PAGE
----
From the Block, to the Bootcamp

“I was a stranger, and you welcomed me, I was naked, and you clothed me, I was sick, and you visited me, I was in prison, and you came to me.”  – Matthew 25:36

A few weeks ago we were invited to serve a group of young men and women who were working hard to overcome the troubles in their lives. A dear friend of the ministry, Chuck Davies, asked us to share a few words on Experiencing Jesus.  Driving onto what seemed like an abandoned military based tucked in the woods of Maryland, I couldn’t help but feel a sense of separation from the world.  Dilapidated buildings and rusted out Humvees were on every side as I looked out the window. This, I said to myself, is no man’s land. But this is also where we would have the opportunity to share the good news of Jesus to a group of troubled teens.

In light of our bleak and disconnected setting, I felt it most appropriate to share a brief devotion on the reconciling power of Jesus Christ. Ephesians 2 is a reminder to believers of our once far off and helpless condition.  But Paul reminds the saints that Jesus was ripped apart so that we could be reconciled to God and Jesus also came and preached peace to those who were outsiders making them family.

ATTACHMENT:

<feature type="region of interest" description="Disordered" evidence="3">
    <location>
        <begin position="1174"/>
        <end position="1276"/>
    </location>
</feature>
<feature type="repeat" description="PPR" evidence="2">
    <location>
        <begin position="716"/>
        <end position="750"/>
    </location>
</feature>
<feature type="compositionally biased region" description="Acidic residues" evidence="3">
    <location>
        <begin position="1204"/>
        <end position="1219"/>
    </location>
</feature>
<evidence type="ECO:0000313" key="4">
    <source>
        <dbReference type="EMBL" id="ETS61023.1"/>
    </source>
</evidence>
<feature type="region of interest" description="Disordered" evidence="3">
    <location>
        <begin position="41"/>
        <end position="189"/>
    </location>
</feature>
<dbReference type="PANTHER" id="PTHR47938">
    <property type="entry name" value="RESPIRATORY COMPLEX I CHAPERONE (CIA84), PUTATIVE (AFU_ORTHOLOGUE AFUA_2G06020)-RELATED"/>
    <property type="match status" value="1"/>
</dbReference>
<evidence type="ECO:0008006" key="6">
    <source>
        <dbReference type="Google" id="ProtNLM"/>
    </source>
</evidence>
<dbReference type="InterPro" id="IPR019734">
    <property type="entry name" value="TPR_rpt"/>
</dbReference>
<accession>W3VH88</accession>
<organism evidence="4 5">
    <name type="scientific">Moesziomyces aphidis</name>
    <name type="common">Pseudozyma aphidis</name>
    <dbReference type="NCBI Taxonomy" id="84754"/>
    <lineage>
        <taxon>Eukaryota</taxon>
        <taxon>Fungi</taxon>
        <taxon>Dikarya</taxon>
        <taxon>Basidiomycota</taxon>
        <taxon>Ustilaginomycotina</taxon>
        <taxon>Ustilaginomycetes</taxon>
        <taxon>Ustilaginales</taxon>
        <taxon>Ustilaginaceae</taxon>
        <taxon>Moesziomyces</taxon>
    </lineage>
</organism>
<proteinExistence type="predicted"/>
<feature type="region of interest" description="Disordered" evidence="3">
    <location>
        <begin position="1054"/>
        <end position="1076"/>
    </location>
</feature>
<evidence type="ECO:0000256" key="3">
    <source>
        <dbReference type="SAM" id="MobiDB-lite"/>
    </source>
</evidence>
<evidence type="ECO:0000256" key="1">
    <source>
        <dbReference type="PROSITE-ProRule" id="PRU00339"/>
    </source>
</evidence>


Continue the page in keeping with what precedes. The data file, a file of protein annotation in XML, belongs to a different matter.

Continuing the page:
This is a beautiful truth in light of those whom I was speaking over. These were young men and young women who the world has pushed aside. Their families have abandoned many of the children in the room. Institutions that should have taught them skills and the basics of knowledge in the world have deemed them unteachable and unreachable. In light of their physical distance from the world and their social distance from society, Jesus comes near to them. Seeing their eyes light up as the Scriptures were explained brings tears to my eyes even now.

This is why we go to boot camps for troubled youth and why we are working to plant a church in Baltimore. Jesus came near to those whom the world had cast off and marginalized. Jesus was torn in pieces so that outcast could become family. And Jesus preached peace so that we could be called, “children of God.”